Monday, 22 September 2014

A Walk Among the Tombstones

No Liam Neeson film appears to be complete these days without its solo-billed crusader growling down a phone line to the overconfident criminal who has made the mistake of crossing him. Taken (entertaining) Taken 2 (dreadful) and Non-Stop (silly) have all featured Neeson’s gravelly telephone manner and the upcoming Taken 3 will surely plough a similar furrow, for old time’s sake if nothing else.

In that respect, at least, his latest grim-faced escapade, A Walk Amongst the Tombstones, is no different. As this terrific mystery-cum-thriller hurtles towards it blood-soaked conclusion, Neeson’s Matthew Scudder, a weathered gumshoe of the old school, reaches for the handset once again. Fortunately, given the quality surrounding it, this familiar trope feels like nothing more than a simple plot device in The Lookout director Scott Frank’s muscular screenplay.

Mercifully, Tombstones is a different beast to the gratuitous action feasts so beloved by Neeson’s accountant. Intense rather than overbearing, spartan without feeling abstract, Frank directs a stylish, lean adaptation of crime writer Lawrence Block’s 1992 novel, the tenth entry in a series which goes back as far as 1976. 

Block’s protagonist is Scudder, an ex-NYPD detective who quits the force after accidentally killing a child in a wantonly carefree street battle with a gang of thugs. Working around the date of Block’s book, the prologue here takes place in 1991, with Scudder snuffing out the scumbags who shoot up the bar in which he is consuming his morning fix. Eight years later he is an unlicensed private detective, and recovering alcoholic, who prefers to keep his head down and the gun in a closet.

His lonely existence is interrupted by the overtures of strangely monikered drug trafficker Kenny Kristo — a haunted Dan Stevens, jettisoning that awfully nice Downton Abbey persona for something much darker — who requires a discreet operator to find those behind the kidnap, ransom and murder of his wife.

Scudder obliges, trawling a dank world of snuff movies and narcotics in the process. From the beginning he is a step behind a series of horrifying deaths, the connecting tissue of a case with implications beyond pure psychopathy, though Neeson excels as the dogged sleuth, leaning his broad frame into the cold New York wind as winter and the Y2K scare approach. 

Considering the nature of the leading man’s recent output, it almost seems strange to witness him eschewing gung-ho activism for more sedate qualities. Indeed, the opening scene aside, Scudder is no adrenaline junkie. He prefers brains to brawn and preaches a roughly conciliatory attitude. In one scene, faced with a dagger-wielding suspect, a mix of Neeson’s imposing height and Scudder’s quiet physicality is enough to avert what would have been a gruesome confrontation in a less considered film.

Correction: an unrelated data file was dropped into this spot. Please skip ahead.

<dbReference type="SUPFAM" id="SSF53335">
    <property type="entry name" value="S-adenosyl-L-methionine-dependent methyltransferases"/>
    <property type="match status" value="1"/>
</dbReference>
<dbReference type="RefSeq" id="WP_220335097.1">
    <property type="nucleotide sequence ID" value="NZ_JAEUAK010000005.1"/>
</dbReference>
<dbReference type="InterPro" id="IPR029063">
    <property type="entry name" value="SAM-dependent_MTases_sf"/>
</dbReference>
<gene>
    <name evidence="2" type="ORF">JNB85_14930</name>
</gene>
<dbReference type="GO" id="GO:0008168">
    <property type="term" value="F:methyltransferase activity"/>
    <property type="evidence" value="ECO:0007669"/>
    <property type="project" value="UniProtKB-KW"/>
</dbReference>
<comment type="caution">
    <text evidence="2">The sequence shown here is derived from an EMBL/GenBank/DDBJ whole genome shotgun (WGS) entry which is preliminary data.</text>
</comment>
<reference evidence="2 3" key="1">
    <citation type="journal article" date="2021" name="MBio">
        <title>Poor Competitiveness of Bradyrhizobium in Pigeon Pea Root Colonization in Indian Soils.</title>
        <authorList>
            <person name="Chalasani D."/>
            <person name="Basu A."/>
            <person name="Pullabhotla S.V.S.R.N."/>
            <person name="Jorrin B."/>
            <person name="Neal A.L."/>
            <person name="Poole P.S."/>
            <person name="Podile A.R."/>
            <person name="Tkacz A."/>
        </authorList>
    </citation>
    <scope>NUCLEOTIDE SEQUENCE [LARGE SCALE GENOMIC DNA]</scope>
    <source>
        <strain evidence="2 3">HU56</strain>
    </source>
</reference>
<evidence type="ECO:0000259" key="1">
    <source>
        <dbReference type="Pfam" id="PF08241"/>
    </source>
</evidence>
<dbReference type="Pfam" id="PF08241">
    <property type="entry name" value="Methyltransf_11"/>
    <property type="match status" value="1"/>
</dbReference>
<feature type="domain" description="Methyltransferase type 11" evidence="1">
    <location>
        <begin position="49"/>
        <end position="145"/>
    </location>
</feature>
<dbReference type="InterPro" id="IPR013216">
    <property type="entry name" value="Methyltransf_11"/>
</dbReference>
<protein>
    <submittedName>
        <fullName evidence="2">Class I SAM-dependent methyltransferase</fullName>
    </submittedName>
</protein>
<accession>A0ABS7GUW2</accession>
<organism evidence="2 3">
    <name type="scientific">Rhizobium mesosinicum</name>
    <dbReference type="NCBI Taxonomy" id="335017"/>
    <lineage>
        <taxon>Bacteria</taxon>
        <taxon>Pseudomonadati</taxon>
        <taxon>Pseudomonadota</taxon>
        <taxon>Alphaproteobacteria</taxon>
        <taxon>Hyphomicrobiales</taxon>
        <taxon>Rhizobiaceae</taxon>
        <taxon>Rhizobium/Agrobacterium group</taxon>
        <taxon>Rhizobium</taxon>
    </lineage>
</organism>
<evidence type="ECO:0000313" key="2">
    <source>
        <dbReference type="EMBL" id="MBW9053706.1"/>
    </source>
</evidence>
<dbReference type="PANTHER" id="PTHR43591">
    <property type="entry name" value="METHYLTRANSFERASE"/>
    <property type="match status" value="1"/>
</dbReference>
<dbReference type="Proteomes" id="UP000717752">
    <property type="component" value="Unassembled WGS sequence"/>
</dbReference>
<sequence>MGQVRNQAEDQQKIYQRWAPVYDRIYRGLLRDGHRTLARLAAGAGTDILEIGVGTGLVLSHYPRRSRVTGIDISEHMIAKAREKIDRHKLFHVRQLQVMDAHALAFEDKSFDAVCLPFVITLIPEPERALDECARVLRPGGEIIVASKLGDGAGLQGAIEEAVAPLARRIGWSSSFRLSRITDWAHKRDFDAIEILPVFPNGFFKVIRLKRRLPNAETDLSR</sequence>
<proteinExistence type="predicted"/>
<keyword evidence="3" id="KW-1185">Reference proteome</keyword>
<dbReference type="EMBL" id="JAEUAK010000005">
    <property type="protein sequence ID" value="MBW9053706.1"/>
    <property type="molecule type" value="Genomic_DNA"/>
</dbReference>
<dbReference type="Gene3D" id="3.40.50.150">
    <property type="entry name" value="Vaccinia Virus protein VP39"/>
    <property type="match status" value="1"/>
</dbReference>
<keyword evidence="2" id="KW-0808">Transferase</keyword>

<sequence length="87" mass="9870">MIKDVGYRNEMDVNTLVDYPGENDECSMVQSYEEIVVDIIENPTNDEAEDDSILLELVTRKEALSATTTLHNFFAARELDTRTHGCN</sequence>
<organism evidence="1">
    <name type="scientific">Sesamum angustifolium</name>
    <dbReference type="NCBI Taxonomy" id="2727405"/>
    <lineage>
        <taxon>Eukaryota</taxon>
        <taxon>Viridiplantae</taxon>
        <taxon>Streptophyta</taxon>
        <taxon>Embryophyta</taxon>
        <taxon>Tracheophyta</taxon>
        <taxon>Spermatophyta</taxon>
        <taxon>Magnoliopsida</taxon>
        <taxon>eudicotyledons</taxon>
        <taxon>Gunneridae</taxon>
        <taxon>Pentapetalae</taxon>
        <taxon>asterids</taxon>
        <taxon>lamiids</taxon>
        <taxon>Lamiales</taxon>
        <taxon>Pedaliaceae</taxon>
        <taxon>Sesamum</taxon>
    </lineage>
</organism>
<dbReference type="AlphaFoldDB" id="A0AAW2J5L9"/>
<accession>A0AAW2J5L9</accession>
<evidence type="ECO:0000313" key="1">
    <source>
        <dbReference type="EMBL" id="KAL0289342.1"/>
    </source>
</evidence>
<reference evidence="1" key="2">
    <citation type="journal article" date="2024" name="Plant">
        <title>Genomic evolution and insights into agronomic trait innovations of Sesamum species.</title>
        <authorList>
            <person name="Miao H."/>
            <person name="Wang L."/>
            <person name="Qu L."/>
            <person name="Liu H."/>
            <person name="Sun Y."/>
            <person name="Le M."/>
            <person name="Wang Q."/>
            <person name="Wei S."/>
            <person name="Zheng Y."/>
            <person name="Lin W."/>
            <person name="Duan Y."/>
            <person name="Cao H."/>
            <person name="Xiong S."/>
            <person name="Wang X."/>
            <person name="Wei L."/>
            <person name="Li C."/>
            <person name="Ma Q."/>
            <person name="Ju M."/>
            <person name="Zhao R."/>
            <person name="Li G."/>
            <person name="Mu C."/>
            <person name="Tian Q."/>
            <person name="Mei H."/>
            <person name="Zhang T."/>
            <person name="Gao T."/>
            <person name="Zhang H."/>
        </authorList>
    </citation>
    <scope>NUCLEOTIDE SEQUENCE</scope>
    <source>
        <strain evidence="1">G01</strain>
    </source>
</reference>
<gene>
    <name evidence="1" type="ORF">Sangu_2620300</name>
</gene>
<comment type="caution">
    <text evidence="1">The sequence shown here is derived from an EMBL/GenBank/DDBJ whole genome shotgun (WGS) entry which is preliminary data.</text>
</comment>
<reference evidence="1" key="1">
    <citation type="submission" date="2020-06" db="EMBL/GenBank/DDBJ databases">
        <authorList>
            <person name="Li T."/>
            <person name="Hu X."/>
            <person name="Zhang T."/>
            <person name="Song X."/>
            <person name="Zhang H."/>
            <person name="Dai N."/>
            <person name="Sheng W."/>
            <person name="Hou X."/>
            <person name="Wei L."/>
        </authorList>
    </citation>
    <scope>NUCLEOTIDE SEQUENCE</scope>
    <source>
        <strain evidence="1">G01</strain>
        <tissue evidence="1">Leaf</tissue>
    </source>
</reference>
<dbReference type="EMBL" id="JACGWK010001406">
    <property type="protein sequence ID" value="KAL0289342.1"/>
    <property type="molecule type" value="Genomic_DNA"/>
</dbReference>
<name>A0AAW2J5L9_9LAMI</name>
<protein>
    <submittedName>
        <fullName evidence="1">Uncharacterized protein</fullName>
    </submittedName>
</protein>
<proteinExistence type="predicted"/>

Frank is clearly aiming for a creepier tale and employs sporadic, startling violence to build tension, to support his bleak narrative. There is hard-boiled narration also, unobtrusive and effective, which helps to keep the audience abreast of the reluctant hero’s relentless snooping. 

Unfortunately the motivations of the murderous duo (Adam David Thompson and the always superb David Harbour) remain a mystery. Their place within a web of DEA scheming should be compelling but is poorly drawn out, leaving Scudder confused along with everyone else. That said, they are an undeniably menacing force. Thompson, in particular, displays an unsettling degree of passive aggression as the taciturn partner in a vile enterprise. 

Whatever the source of their urges, these are worthy adversaries for Scudder who is, in turn, unlike the tortured souls which tend to populate these occasionally clich├ęd genre pieces. The Ballymena native is a perfect fit for a practical man with neither the time, nor the inclination, to entertain demons and while his past deeds may constitute a particularly unpleasant learning experience, instead of a soul-consuming shadow, Scudder is no hardened automaton. His burgeoning mentorship of a precocious street kid (Brian "Astro" Bradley) offers some glimmer of normality and Neeson can, of course, do this kind of smart ruggedness in his sleep. His American accent is still a work in progress, mind.

In truth, such minor criticisms mean little once the rainy finale arrives: Scudder descends into the foulness that characterises so many modern noirs, his 12-step program punctuating the designed chaos of the concluding reel. With its slo-mo gunplay, sombre sense of prescience and a twist that never comes, Frank’s ultimate message is not entirely clear. Neeson’s journey to that point, however, is terribly interesting. 

An edited version of this article was was first published here

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